Gram Staining

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Block C3 - Childhood


Difference between Gram positive and Gram negative[edit]

Gram Positive[edit]

  • Violet dye retained by cells.
  • Darker, denser, and larger appearing cells under the microscope.
  • Thick, multi-layered peptidoglycan layer.
  • Teichoic acids present.

Gram Negative[edit]

  • Pink or red dye retained by cells.
  • Thin single-layered peptidoglycan layer.
  • Outer layer of lipopolysaccharides.
  • Periplasmic space present.
  • High lipid and lipoprotein content due to existence of outer membrane.

Regents[edit]

  1. Gram A - Crystal violet (primary stain)
  2. Gram B - Iodine (mordant)
  3. Gram C - Ethanol-acetone (decolorizer)
  4. Gram D - Safranin (counterstain)

Procedure[edit]

  1. Put bacteria on film:
    1. Aseptically pull out the loop (attached to the cap) on the bacteria sample test-tube.
    2. Gently rub the loop onto the thin film.
  2. Dry the film:
    1. Air dry it by waving the thin film gently in the air.
    2. Once dry, drop a couple of drops of 1% formalin onto the film. Air dry again.
    3. Quickly pass the film over a flame three times to heat fix. Heat fixing allows remaining water to evaporate, kills cells so they're safe to handle, and allows cells to absorb stains easier.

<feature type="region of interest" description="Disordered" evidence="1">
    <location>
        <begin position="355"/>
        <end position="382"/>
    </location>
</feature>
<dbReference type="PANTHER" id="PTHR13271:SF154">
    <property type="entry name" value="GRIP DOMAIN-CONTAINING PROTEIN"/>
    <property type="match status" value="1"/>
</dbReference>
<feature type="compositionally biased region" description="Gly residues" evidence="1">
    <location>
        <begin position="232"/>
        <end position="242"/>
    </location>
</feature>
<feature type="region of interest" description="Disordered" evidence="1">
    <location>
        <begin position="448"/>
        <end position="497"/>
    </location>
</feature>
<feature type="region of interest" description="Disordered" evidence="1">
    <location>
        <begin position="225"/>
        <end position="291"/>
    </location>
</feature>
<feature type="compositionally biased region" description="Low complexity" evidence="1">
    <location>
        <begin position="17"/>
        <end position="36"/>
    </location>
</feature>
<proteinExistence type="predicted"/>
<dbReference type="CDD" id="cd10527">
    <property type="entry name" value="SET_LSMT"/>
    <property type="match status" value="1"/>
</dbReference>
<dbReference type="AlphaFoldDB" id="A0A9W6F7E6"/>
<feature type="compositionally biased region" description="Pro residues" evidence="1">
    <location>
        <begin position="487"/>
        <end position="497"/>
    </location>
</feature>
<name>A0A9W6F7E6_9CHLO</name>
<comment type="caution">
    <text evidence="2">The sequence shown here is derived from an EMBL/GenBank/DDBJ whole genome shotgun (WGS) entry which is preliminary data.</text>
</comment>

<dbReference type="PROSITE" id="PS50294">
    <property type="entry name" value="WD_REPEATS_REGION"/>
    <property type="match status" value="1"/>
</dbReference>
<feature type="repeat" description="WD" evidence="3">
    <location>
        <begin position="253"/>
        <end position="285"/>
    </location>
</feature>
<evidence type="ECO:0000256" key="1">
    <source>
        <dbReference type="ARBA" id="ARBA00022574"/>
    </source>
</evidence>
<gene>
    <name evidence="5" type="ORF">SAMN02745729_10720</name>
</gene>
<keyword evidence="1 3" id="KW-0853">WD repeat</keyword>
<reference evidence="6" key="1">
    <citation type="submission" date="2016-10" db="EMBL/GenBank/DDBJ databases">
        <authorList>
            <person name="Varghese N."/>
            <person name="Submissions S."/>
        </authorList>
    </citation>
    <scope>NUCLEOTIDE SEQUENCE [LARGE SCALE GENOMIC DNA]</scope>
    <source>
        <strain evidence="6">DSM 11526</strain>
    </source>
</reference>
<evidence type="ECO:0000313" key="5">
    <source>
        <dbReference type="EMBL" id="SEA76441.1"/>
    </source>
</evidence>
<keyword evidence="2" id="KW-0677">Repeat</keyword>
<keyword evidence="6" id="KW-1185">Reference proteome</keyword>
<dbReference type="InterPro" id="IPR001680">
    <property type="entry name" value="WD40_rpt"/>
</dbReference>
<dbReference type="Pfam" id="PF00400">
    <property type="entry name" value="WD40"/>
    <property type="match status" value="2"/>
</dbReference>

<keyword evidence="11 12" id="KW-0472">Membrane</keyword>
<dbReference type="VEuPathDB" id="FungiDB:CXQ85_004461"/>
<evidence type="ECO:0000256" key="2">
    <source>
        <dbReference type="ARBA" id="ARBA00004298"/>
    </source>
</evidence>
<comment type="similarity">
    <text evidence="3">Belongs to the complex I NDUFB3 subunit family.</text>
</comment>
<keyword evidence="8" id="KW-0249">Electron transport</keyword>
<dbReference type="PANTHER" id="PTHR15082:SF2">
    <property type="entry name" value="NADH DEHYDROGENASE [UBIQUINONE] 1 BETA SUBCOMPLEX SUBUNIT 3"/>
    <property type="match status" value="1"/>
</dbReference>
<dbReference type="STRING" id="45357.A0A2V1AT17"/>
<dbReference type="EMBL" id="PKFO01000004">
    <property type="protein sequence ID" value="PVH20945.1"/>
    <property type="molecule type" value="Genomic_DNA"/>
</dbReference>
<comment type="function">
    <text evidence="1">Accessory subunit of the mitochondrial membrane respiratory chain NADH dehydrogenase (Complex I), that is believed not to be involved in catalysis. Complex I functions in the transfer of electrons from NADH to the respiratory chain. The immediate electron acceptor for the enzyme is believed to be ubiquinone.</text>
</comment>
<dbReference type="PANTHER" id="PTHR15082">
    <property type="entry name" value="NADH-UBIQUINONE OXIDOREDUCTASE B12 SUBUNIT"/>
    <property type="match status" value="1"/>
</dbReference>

3. Gram staining:
    1. Add 5 drops of crystal violet stain (Gram A). Wait 1 to 3 minutes, and then pour it off into chemical waste container.
    2. Add 5 drops of iodine solution (Gram B). Wait 1 minute, pour it off, and then rinse the slide with water.
    3. Add a few drops of decolorizer (Gram C). Wait 5 seconds, and then rinse it off.
    4. Add 5 drops of safranin (Gram D). Wait 10 seconds, and then rinse it off.
    5. Air dry or use filter paper to absorb and remove water from the slide.
  4. Examine under microscope:
    1. Start examining at 10x and then move to 40x.
    2. Once it is in focus at 40x, put a drop of immersion oil on the film and switch to the 100x lens.

Exam[edit]

For batch 2011, the exam consisted of a pre-test and an open-book practical. The pre-test asked one question only: "Describe how to properly collect the sample." The practical exam required students to create their own films using a bacterial sample and then stain them correctly. The instructor then asked questions personally to each student, such as: "What did you see in the microscope?", "What type of bacteria do you think is present?", "Describe the distribution of the bacteria", and "Which bacteria is gram-positive and which is gram-negative? How do you know?"